We obtained DNA from the peripheral blood of 25 family members (11 affected and 14 unaffected) according to standard procedures. As the disorder has late onset, we included in the linkage analysis only affected patients, older unaffected siblings, and unrelated unaffected spouses. We performed haplotype reconstruction, on the basis of haplotype analysis of members from generation IV, for three patients (III-12, III-20, and III-22), as well as for member III-19.
We excluded all previously known loci for amyotrophic lateral sclerosis. We performed scan analysis with distant markers about 10 cM in length from the ABI Prism Linkage Mapping Set kit (version 2; Applied Biosystems, Foster City, CA, USA). Additional polymorphic markers were included in this analysis to refine the region. The PCR products were analysed in MegaBace 1000 DNA Sequencers (Amersham Biosciences, Little Chalfont, UK). The order of the markers was based on different genetic maps of the Marshfield Medical Research Foundation database and the National Center for Biotechnology Information (NCBI) database. All information about sequence tagged sites was obtained from UniSTS of NCBI and the genome database website. As the allele frequency varies according to the population, we analysed at least 30 chromosomes from normal Brazilian controls. For linkage analysis, we used the MLink program of the Fastlink package (Columbia University, New York, NY, USA) for two point analysis, and we assumed autosomal dominant inheritance with penetrance 1 until age 45 years (as the onset in all affected patients occurs before age 45 years), equal male and female recombination rates, and a gene frequency of 0.0001 for parametric analysis. Multipoint analysis was performed with SimWalk (version 2.86).16–18
Table 1 shows the affected family members’ clinical and neurological features, as well as the results of complementary examinations.
All patients had lower motor neurone symptoms, with signs in the four limbs, and one also had upper neurone signs. Five patients (IV-23, IV-32, IV-33, IV-34, and IV-37) also had bulbar involvement. Postural tremor, one of the first symptoms to appear, was seen in eight patients, but it was stable during disease progression (IV-1, IV-16, IV-17, IV-23, IV-32, IV-33, IV-34, and IV-37).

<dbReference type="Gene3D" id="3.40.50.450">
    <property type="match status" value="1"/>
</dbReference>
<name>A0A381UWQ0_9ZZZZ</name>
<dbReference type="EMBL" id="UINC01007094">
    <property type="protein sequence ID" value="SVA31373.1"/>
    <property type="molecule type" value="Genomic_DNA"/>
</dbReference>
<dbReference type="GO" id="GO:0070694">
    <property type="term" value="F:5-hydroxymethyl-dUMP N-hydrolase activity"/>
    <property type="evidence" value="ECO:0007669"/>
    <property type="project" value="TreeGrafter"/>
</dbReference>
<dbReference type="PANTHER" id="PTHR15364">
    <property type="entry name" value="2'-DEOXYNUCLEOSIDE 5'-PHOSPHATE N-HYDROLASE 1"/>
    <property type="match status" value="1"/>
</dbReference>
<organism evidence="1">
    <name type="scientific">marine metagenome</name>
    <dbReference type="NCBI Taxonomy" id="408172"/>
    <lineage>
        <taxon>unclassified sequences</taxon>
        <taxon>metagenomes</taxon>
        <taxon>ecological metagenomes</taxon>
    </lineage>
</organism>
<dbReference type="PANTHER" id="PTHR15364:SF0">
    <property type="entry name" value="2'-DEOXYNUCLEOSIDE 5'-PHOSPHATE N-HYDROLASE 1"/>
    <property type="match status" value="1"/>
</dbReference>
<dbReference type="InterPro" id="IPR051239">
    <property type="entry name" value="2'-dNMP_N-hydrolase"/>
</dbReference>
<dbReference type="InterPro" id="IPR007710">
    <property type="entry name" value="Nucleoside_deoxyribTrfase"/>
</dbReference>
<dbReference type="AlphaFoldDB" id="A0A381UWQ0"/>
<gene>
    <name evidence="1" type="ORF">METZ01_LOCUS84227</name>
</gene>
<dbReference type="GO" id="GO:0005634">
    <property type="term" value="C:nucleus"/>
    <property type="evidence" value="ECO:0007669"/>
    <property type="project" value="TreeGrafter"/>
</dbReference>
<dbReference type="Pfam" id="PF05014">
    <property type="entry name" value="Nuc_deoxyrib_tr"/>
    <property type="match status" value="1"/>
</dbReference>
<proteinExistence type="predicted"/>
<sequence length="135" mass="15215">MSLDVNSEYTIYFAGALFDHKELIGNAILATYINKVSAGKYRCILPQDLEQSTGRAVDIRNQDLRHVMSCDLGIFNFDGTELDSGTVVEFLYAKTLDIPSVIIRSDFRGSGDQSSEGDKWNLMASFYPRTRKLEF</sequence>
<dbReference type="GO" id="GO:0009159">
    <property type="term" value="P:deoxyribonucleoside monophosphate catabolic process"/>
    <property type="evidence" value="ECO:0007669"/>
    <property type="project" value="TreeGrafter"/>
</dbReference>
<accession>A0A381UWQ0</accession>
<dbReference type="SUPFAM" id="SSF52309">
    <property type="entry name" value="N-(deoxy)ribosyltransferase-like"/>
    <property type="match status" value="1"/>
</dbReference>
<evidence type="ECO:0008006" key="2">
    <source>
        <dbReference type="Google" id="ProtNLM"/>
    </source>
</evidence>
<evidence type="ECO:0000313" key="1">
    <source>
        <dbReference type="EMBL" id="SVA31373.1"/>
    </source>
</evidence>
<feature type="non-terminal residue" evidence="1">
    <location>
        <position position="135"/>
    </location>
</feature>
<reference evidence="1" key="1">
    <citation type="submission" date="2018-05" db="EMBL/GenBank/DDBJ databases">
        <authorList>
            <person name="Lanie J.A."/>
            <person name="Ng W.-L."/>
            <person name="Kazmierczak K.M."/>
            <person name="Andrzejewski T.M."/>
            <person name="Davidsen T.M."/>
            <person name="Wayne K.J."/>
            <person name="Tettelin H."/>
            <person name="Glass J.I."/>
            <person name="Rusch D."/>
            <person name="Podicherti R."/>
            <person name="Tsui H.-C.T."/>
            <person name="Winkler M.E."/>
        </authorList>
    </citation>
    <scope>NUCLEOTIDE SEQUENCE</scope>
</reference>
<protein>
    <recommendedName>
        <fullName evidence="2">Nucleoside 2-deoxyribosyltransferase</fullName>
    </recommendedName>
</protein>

The symptom of painful cramps was prominent, long standing, and easily obtained, and had a disabling pattern. As lower motor neurone findings confirmed by electrophysiological studies were the most conspicuous and uniform symptom in all patients, such patients first were classified as having motor neurone disease. The presence of pyramidal signs in one patient (IV-1), who could be classified as having clinically probable, laboratory supported amyotrophic lateral sclerosis, subsequently directed the investigation to the amyotrophic lateral sclerosis/motor neurone disease (AML/MND) group.
Serum creatinine kinase was normal or slightly elevated.
Electromyography in eight patients showed a neurogenic pattern compatible with motor neurone disease. Needle electromyography showed abnormal spontaneous activity such as fasciculations, fibrillations, and positive waves in the tongue and muscles of the upper and lower limbs. On effort, polyphasic and giant motor unit action potentials with reduced recruitment were seen. Sensory and motor nerve conduction studies were normal.
Analyses of muscle biopsies showed a neurogenic pattern, with groups of large and small angulated fibres and fibre type grouping.
We detected a significant linkage at region 20q13.3 with the flanking markers D20S178, D20S196, D20S120, D20S100, D20S102, D20S171, and D20S173. Recombination events in two patients (IV-1 and IV-34), as well as the analysis of 12 additional polymorphic markers (D20S857, D20S1083, D20S839, D20S833, D20S606, D20S183, D20S840, D20S211, D20S1148, D20S430, D20S164, and D20S93), allowed us to locate the candidate gene in a region of about 2.7 Mb between the markers D20S430 and D20S173. According to NCBI MapView, this region contains 17 known genes, one pseudogene, and six predicted genes. Table 2 shows the logarithm of odds (LOD) scores. Two point LOD score analysis showed LOD scores >3 for several markers, with a maximum value of 6.02 at θ = 0.0 for the marker D20S171, while multipoint analysis showed a maximum LOD score of 7.45 for the marker D20S164 (fig 2).
We are currently screening functional candidates genes in the region. Until now, the tubulin beta-1 (TUBB-1), cathepsin Z (CTSZ), and ATP synthase–epsilon subunit (ATP5E) genes were screened through single strand conformation polymorphism followed by direct sequencing of all amplicons, but no pathogenic mutation was identified.
We have identified a novel locus for an autosomal dominant late onset ALS/MND at 20q13.33 in a large Brazilian Caucasian family. Recently, a new amyotrophic lateral sclerosis locus was also mapped on chromosome 20.14 This locus is located in the short arm of chromosome 20 (at 20p13), however; while ours is in the long arm.